Interestingly (and tragically), Moringa grows in subtropical areas where malnutrition is most prevalent – particularly in West Africa. The problem is, the people living in these regions are largely unaware of the nutritional goldmine sitting in their backyards.
During the 2012 Presidential campaign, Mitt Romney claimed that the Environmental Protection Agency (EPA) was a tool President Obama was using to crush the American private enterprise system. The former Massachusetts governor went on to say that many Democrats disliked capitalism and were doing everything they could to impede the growth of the economy.
Most Americans demonstrated their disagreement with Romney’s rather Manichean mindset by allowing Obama to keep his job – but many continue to believe that environmental protection and economic progress are natural adversaries.
A recent Gallup poll found that more than half of Americans now prioritize the economy over protecting the environment. While prior to 2008, Gallup typically found Americans siding with the environment, as the economy tanked anxieties spiked and attitudes shifted towards favoring economic policies even at the environment’s expense.
But what if throwing Mother Earth a bone could stimulate economic gains? According to a new report released by the White House’s Office of Management and Budget, it can. EPA regulations actually bring benefits to the economy that far outweigh the costs.
San Francisco might be known for its foggy weather, winning sports teams and progressive politics, but it can now add another badge to its collection – being the best at recycling. Through source reduction, reuse and mandatory recycling and composting programs, the City by the Bay now diverts from the landfill nearly 80 percent of its waste.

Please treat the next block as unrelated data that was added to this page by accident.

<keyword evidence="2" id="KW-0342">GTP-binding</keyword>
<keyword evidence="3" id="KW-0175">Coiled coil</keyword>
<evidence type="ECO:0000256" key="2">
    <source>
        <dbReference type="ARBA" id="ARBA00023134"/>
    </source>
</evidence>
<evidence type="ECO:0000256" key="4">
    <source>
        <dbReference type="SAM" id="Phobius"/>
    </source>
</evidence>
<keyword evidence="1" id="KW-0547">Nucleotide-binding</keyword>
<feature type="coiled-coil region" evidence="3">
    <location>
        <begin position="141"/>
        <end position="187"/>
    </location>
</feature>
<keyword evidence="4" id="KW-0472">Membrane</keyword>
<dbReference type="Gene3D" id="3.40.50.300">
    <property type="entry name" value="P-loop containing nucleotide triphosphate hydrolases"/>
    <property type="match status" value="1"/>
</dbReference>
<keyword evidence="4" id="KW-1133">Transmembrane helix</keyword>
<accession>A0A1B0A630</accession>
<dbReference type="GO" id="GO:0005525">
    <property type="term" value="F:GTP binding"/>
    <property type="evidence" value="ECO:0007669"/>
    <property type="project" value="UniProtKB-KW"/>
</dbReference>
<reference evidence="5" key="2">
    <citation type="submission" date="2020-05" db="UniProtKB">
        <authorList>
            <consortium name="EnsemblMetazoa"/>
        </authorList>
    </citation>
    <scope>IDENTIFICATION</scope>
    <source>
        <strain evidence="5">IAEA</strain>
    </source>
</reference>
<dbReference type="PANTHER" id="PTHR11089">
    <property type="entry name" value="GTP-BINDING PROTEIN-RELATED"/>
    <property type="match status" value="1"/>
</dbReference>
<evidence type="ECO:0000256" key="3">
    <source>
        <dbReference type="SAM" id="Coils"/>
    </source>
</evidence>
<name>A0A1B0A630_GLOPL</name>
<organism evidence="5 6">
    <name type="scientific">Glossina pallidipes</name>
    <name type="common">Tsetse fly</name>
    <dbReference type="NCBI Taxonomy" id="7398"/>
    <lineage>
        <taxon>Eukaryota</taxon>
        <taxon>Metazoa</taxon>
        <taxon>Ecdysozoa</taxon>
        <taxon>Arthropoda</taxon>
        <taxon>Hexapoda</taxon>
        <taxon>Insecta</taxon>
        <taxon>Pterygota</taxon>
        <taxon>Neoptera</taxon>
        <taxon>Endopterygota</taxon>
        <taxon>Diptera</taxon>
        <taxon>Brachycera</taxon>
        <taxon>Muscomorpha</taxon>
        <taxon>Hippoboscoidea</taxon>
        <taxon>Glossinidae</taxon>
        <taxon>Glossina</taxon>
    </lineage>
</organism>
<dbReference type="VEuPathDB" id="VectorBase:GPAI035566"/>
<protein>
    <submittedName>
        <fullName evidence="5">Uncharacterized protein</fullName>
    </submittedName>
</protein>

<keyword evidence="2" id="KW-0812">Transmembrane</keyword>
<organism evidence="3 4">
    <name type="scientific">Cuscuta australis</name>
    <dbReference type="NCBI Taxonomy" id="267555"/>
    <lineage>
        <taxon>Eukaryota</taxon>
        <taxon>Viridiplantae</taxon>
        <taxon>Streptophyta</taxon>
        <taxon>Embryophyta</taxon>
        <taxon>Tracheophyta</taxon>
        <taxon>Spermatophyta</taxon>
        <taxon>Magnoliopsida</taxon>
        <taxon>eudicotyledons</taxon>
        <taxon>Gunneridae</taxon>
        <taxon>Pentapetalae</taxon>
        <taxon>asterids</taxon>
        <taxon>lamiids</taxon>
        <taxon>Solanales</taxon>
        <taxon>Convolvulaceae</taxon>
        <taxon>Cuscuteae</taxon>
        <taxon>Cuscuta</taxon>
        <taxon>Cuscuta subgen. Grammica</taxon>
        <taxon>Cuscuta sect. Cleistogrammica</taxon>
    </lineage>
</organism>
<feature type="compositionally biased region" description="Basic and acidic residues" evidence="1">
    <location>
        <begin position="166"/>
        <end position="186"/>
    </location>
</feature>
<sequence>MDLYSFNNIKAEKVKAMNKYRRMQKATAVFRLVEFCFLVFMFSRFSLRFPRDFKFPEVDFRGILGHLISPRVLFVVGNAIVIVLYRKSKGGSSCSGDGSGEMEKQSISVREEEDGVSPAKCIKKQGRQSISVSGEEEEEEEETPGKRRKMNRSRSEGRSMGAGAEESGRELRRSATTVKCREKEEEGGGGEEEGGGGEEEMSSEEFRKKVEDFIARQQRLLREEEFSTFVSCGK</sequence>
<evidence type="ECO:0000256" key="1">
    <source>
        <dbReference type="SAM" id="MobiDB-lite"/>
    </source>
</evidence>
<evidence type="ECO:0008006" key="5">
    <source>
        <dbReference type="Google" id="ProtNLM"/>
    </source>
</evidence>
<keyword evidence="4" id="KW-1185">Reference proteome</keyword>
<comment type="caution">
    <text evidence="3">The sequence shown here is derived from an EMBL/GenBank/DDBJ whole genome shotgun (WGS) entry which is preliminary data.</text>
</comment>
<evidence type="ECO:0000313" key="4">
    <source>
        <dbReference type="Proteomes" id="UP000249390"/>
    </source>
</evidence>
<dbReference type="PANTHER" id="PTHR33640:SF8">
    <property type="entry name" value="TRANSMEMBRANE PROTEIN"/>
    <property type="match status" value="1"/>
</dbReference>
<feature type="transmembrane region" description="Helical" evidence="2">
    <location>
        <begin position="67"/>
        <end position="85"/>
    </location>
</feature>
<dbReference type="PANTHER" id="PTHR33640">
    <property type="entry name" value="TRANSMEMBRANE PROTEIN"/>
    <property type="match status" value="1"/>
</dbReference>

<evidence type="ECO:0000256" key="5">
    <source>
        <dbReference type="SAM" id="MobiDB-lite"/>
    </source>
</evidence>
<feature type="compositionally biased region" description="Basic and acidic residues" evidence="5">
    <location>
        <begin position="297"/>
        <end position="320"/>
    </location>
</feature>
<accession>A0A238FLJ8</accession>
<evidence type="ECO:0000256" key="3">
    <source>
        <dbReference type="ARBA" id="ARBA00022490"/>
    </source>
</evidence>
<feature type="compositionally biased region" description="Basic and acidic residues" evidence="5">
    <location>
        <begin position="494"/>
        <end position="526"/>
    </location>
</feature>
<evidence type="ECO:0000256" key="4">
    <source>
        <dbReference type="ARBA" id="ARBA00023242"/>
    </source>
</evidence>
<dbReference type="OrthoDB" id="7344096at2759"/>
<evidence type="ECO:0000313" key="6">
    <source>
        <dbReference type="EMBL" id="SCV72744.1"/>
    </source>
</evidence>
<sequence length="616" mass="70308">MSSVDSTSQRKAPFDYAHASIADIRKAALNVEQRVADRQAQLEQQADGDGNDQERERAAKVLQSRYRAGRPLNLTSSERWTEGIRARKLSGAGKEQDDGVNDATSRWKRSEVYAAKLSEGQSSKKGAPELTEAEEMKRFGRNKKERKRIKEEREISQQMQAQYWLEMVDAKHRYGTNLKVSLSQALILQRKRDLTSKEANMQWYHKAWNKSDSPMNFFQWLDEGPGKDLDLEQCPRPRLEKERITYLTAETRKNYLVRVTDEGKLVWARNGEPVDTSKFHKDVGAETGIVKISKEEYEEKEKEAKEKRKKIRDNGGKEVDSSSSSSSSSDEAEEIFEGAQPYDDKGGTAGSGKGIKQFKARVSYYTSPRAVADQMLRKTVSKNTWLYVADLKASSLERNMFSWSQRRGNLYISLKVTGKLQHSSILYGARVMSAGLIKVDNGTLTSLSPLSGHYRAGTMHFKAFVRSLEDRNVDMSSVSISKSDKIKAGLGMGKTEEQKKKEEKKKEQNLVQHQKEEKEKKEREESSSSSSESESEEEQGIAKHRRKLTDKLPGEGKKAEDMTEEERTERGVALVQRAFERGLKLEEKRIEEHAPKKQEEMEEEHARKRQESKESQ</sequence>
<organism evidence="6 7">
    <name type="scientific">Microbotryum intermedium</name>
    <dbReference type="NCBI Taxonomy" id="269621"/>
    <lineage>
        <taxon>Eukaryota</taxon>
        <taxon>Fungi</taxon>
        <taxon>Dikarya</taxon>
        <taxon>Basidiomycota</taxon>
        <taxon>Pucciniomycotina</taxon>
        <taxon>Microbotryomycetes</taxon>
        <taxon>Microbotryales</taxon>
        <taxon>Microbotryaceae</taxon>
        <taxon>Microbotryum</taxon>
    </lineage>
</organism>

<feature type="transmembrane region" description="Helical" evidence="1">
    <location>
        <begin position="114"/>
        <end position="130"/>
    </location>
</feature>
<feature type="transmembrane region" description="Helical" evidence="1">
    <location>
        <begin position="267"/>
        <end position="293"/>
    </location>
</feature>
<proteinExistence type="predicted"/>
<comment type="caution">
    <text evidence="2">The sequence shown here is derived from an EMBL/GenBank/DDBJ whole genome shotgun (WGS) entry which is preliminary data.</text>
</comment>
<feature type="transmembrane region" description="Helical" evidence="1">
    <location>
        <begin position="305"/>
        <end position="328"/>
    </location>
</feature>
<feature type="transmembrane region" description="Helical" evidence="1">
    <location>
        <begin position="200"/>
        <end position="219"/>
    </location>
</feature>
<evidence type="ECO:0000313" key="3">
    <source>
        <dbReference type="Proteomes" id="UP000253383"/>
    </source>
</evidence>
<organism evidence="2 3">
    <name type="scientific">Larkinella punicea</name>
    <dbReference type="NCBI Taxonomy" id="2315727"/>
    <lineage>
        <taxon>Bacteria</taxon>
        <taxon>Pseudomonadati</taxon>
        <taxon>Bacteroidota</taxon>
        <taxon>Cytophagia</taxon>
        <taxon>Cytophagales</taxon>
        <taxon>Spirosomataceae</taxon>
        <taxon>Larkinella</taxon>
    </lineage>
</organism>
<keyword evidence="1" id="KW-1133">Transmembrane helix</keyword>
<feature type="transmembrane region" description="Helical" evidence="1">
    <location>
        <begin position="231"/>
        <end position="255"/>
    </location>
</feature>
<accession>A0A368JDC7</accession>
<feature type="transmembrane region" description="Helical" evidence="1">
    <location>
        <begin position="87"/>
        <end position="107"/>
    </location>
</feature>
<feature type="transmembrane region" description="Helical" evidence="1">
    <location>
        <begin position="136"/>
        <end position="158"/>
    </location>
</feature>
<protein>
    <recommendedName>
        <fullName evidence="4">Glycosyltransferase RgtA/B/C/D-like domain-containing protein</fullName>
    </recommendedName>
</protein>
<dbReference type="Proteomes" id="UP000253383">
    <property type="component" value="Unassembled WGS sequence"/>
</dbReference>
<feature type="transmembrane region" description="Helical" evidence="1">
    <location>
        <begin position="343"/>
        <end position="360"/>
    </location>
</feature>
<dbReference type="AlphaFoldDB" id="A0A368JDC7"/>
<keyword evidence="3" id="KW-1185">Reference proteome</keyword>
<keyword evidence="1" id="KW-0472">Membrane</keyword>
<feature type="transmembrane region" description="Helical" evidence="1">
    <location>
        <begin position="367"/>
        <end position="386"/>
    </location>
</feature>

In a world where recycling programs are deemed successful for reaching a 30 percent diversion rate, San Francisco’s is, quite literally, in a league of its own.
Having blown by its goal of recycling 75 percent of waste by 2020, San Francisco is now striving to achieve zero waste within the same timeframe.
“Innovative policies, financial incentives, as well as outreach and education are all effective tools in our toolbox that have helped San Francisco reach 80 percent diversion,” said San Francisco Department of Environment Director, Melanie Nutter. “We would not have achieved this milestone without the hard work and partnership of many people and businesses across the City.”
Tragedy generally is not the first thing that comes to mind each day when we dress ourselves. After rolling out of bed and showering, we reach into our drawers, pull out socks, underwear, a shirt and perhaps some blue jeans. Most likely, when we bought the clothes, our purchasing decisions were based on fashion or economy – the thought may never even have crossed our minds that an act as uninspiring as clothes shopping could have global ramifications.
Last week’s catastrophic building collapse in Savar, on the outskirts of Bangladesh’s capital of Dhaka, serves as a doleful reminder of how deadly business-as-usual can be. As of yesterday, some 336 people have died since an eight-story building housing thousands of sweatshop workers collapsed. [Ed note: the count is now over 1100.] Many of these sweatshops supplied clothing to Western retail companies like Primark, Walmart, Libra and Matalan.
One company operating out of the ill-fated building was EtherTex, which says it provides clothing to Walmart. The sweatshop employed 530 people, mostly women, and used only four production units to make 960,000 articles of clothing each year. This means each worker made 1,811 pieces a year. To meet this harrowing demand, the women worked thirteen-hour days, from 8 a.m. to 9 p.m., six or seven days a week.